I’m in the process of publishing my short story A Tourist Visa as an e-book. It has been successfully published to Amazon, and can be seen and bought in any Amazon store. Yippee! That was easy.
For publishing to non-Amazon outlets, I’m making use of Smashwords, who offer the book through their own store, and also distribute it to a number of other retailers, including Apple’s iBook Store. A Tourist Visa is up in Smashwords’ own store, but they have rejected the book for distribution to their retail partners—a status they call “entry in the Smashwords Premium Catalog.” Rejected? I thought. Why? Here is the relevant instruction in their Style Guide:
Please do not link or refer to any online retailer other than Smashwords or the author’s personal blog or website. Our retail partners don’t want to see links to Amazon, Barnes & Noble, etc., or mention of the Kindle or Nook.
In the back matter of my book, where I ask the reader to leave a review of the book at on online store, I provide links to several online stores. If I am to be distributed to Smashwords’ retail partners, I will have to remove the references and links to Amazon and Barnes & Noble, and any mention of the Kindle or Nook e-readers.
What do you think of that? I’ll tell you what I thought: I found it irritating and troubling. I felt, well, censored.
Is that word too strong? Let’s look at the definition of censor in my new Merriam-Webster’s Collegiate Dictionary, eleventh edition:
to examine in order to suppress or delete anything considered objectionable; also: to suppress or delete as objectionable
My book has been found to contain material that is objectionable, and will not be distributed unless it is deleted. I think Webster’s backs up my impression: I’m being censored. My content is being objected to not on moral or political or religious grounds, but on commercial ones; nonetheless, censorship is what it is.
I am a believer in free speech. My belief in it arises from three separate causes:
- I was born with an eccentric and irreverent nature, which predisposes me to thinking and saying things that do not conform with convention or orthodoxy
- I am a creative artist, whose vocation requires me to express the urgings of my imagination, whatever they are and wherever they lead
- I have come to hold a liberal political philosophy, which is based on the principle of individual freedom, and is devoted to protecting people from infringements to their freedom
When you mix those three ingredients together, you have someone with a positive passion for free speech. My passion for it puts me in a position which is quite politically incorrect. For example, I don’t support the placing of any limits at all on the expression of people’s personal opinions. I would not try to obstruct anyone from uttering or writing things that express hatred or contempt for anything or anyone; nor would I obstruct anyone from praising what most people regard as wrong or evil. In particular, I don’t think that anyone should face legal sanctions for sounds that he makes with his mouth or marks that he makes on paper or computer screens. Does that mean I would suffer the prating of racist, flat-Earth, Holocaust deniers? Yes I would. (Suffer in the sense of allowing them to prate; not in the sense of sticking around to listen to it myself.) Freedom means freedom.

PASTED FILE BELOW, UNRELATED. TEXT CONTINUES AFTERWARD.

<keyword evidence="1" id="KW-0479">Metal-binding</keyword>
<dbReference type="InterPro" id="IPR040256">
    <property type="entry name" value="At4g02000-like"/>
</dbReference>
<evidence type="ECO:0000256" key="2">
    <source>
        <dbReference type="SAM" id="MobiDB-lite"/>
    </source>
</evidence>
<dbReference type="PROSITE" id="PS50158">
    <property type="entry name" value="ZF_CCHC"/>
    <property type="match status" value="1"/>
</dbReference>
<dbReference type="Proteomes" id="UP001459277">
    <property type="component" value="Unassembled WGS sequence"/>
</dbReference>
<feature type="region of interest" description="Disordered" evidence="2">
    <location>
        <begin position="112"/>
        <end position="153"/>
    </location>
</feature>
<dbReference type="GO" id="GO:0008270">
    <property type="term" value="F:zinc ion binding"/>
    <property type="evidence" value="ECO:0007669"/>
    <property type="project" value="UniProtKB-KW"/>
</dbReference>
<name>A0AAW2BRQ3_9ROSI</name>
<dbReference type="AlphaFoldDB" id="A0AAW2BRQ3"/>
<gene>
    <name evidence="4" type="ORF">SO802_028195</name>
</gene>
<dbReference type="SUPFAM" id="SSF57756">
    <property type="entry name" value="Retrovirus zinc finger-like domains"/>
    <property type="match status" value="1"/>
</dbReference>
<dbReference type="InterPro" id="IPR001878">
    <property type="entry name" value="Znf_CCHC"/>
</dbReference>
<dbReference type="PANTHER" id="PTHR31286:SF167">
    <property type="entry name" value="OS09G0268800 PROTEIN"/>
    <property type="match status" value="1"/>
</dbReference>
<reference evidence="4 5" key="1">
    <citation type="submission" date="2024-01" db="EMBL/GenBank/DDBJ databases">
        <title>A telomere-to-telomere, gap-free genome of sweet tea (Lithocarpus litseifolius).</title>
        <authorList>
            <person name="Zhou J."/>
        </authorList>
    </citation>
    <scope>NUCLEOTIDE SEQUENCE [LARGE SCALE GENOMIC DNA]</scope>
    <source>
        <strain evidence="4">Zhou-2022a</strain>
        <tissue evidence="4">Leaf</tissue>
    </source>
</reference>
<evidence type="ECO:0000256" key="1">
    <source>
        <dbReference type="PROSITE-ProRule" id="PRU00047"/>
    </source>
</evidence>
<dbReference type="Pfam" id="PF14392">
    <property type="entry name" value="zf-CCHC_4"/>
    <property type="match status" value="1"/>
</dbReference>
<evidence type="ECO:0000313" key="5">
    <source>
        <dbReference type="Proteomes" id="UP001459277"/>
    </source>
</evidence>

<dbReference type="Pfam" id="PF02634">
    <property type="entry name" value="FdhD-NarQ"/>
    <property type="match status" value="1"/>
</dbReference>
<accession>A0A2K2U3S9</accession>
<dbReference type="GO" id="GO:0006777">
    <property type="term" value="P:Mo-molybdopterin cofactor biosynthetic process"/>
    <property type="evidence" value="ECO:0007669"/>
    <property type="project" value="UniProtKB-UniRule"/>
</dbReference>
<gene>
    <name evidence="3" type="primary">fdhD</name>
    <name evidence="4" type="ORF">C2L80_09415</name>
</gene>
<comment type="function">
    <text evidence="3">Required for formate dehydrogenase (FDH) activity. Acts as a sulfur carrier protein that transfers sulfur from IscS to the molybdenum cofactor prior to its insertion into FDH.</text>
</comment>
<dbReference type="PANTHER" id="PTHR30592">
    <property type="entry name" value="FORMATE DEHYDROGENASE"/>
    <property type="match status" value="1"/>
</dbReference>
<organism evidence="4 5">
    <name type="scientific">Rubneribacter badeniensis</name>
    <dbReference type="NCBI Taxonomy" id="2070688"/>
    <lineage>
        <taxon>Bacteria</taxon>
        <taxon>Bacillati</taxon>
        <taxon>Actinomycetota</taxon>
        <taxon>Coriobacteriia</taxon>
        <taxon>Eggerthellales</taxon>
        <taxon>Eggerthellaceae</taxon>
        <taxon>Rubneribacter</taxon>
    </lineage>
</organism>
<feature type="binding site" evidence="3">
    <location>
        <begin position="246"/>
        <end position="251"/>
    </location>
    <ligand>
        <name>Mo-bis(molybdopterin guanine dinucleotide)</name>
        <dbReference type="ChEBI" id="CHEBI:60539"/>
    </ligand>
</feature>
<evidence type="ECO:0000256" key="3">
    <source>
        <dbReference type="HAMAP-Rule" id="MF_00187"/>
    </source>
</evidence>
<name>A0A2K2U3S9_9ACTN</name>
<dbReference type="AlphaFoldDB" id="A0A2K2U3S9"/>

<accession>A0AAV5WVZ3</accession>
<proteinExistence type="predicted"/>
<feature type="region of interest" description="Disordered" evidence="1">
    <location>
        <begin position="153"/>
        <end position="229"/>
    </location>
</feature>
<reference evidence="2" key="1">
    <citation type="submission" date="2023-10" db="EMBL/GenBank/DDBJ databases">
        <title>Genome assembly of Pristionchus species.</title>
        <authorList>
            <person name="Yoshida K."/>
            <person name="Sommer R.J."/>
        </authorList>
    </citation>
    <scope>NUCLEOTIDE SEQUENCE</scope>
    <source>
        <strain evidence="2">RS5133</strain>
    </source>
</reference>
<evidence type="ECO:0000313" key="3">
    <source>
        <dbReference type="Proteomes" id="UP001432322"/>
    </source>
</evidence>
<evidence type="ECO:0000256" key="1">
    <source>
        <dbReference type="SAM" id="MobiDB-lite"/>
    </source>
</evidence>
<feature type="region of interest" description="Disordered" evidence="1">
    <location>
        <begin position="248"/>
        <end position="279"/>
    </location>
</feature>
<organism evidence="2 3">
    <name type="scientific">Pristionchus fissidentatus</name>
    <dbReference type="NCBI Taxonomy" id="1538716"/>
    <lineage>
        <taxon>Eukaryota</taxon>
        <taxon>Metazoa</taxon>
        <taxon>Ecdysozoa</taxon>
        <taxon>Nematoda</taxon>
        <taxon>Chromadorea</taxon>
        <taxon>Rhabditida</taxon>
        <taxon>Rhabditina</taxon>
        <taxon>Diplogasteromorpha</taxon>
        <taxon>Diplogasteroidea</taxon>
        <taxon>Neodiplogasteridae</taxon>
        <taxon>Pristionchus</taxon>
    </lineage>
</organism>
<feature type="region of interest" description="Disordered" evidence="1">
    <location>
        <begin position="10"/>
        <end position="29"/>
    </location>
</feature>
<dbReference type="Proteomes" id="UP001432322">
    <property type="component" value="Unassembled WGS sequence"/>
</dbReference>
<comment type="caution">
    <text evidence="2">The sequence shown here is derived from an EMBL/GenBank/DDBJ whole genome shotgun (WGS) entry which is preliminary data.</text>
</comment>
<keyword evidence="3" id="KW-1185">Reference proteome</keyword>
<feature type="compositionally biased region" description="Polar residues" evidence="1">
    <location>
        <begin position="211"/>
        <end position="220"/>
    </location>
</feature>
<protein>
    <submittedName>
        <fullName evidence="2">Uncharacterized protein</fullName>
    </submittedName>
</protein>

I do recognize that there must be limits to free speech. Speech that causes immediate and obvious harm (such as by shouting “Fire!‘ in a crowded theater), and speech that causes less immediate but nonetheless definite harm (such as by knowingly publishing falsehoods about someone), do need to be controlled by law. But my notion of what constitutes harmful speech is a very restricted one. I want my neighbors to enjoy virtually unrestricted ability to express what’s on their minds, no matter how unpopular or how upsetting those things might be.
The reason I feel this way is because I want that freedom for myself. And I recognize that I have no right to such a freedom unless I am prepared to extend to everyone else.
I am so prepared. In order to enjoy freedom of speech, I am prepared to listen to other people’s crap. Well, maybe not listen to; how about hear? For my own freedom means that I am free to leave or to tune out material I find objectionable. No one’s forcing me to watch Fox News, so I don’t. But I would not censor them, either.
I have another reason for championing free speech: it’s better than the alternative. In a free-speech world, everyone can say openly what’s on his mind. At least in theory, we can say what we really think. But in a world where more and more speech is regarded as objectionable for one reason or another, we increasingly censor ourselves, and hide our true thoughts while, to get along and avoid censure, we express feelings we don’t have and profess beliefs we don’t hold. Such a society might appear to be homogeneous and harmonious; but that appearance is superficial and false.
Such a society might look a lot like the one I visited in 1982 when I traveled to Latvian SSR to meet my long-lost grandfather Alexander—the society I portray a small slice of in A Tourist Visa. In that world, my granddad told me, people did not speak openly on the streets or even look in each other’s eyes. Only in the walls of your home could you relax and let your hair down, could you be yourself.
So Smashwords is censoring me. It might seem a trivial instance of censorship, but it’s a real one. So, to be true to myself, I must protest.